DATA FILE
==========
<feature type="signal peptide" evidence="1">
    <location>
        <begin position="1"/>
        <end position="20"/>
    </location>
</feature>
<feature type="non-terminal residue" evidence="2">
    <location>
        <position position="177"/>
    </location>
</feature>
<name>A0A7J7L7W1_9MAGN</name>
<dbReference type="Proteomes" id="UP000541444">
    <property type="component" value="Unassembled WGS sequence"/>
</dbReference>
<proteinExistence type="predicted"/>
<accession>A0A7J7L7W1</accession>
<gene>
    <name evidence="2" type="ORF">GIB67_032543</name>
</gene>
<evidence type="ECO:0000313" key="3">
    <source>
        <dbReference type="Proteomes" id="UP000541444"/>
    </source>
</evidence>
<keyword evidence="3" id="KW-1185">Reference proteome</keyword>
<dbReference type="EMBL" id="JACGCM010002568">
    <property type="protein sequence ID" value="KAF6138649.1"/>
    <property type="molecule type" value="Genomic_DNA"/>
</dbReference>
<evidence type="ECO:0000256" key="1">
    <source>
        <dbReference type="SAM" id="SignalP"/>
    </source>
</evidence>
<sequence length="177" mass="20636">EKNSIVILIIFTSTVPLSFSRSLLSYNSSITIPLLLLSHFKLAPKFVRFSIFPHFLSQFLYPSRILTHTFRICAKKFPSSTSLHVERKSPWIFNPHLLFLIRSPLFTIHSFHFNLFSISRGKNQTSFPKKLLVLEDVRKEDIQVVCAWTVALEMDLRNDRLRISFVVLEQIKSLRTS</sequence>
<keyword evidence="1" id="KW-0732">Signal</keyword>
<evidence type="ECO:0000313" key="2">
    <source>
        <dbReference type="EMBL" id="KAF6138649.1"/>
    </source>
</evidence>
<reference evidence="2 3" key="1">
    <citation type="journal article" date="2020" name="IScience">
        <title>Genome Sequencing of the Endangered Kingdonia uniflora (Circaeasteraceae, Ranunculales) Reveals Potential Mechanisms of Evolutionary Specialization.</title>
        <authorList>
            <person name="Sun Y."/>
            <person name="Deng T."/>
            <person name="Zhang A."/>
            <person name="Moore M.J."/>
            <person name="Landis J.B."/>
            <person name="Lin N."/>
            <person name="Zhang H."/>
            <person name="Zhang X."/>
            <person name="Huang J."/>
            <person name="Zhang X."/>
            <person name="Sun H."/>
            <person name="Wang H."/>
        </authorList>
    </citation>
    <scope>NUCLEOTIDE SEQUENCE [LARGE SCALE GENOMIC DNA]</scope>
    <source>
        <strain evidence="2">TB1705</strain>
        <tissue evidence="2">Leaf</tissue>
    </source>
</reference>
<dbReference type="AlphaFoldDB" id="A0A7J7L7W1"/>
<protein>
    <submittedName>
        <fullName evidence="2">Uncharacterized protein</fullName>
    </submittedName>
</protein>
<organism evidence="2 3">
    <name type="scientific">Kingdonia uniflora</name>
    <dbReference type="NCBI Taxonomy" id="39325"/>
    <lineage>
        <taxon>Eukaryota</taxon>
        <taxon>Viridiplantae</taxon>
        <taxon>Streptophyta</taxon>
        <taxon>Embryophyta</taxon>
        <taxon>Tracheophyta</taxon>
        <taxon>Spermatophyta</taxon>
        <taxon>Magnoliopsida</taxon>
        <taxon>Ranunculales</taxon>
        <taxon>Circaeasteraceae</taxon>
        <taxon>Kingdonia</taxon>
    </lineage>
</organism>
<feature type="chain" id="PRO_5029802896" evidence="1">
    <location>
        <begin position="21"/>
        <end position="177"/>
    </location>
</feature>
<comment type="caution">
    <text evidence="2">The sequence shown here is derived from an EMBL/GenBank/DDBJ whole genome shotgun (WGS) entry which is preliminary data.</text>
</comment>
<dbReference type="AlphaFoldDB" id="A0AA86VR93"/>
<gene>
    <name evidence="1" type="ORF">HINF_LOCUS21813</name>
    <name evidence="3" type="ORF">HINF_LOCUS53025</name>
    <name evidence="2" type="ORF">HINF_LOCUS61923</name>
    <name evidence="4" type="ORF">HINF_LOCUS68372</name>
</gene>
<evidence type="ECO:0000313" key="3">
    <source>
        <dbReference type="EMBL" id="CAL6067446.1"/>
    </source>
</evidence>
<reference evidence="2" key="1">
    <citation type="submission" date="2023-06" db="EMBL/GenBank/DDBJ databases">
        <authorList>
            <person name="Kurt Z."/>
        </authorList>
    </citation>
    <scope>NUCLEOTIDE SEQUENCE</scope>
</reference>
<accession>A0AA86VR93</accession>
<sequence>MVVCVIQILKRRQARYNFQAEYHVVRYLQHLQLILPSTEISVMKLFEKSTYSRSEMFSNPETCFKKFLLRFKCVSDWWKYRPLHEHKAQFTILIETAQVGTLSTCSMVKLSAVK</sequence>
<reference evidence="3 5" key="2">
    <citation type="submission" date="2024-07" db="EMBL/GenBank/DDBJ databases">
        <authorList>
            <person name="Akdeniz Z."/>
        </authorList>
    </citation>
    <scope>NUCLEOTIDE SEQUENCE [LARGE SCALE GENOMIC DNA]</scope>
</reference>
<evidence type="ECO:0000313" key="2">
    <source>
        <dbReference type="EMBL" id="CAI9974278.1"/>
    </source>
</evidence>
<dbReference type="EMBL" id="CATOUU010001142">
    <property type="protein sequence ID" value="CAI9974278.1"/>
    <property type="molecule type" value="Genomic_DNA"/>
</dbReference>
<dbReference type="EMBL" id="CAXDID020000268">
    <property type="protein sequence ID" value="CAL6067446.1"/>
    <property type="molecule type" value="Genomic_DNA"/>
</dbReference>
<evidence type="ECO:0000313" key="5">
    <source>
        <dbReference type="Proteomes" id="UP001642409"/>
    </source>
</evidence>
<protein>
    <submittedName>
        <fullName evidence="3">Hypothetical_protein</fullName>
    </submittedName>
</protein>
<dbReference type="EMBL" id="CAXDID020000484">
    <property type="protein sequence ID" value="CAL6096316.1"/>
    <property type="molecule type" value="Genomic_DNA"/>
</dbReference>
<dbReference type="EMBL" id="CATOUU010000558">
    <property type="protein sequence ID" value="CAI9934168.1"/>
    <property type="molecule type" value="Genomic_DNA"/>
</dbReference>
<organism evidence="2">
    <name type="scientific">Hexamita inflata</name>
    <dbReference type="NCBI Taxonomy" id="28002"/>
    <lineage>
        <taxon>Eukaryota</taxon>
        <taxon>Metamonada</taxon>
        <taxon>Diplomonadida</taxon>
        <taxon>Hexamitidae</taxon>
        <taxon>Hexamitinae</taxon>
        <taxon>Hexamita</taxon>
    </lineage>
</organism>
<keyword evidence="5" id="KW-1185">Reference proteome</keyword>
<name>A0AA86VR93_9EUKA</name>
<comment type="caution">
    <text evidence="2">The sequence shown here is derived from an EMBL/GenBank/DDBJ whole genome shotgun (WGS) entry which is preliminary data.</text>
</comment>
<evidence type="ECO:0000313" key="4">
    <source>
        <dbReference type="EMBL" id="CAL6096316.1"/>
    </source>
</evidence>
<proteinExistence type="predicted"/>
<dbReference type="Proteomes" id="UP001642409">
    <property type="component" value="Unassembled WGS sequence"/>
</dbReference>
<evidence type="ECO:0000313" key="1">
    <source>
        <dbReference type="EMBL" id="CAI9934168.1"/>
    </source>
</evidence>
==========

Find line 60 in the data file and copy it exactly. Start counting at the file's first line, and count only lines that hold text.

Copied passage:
    </citation>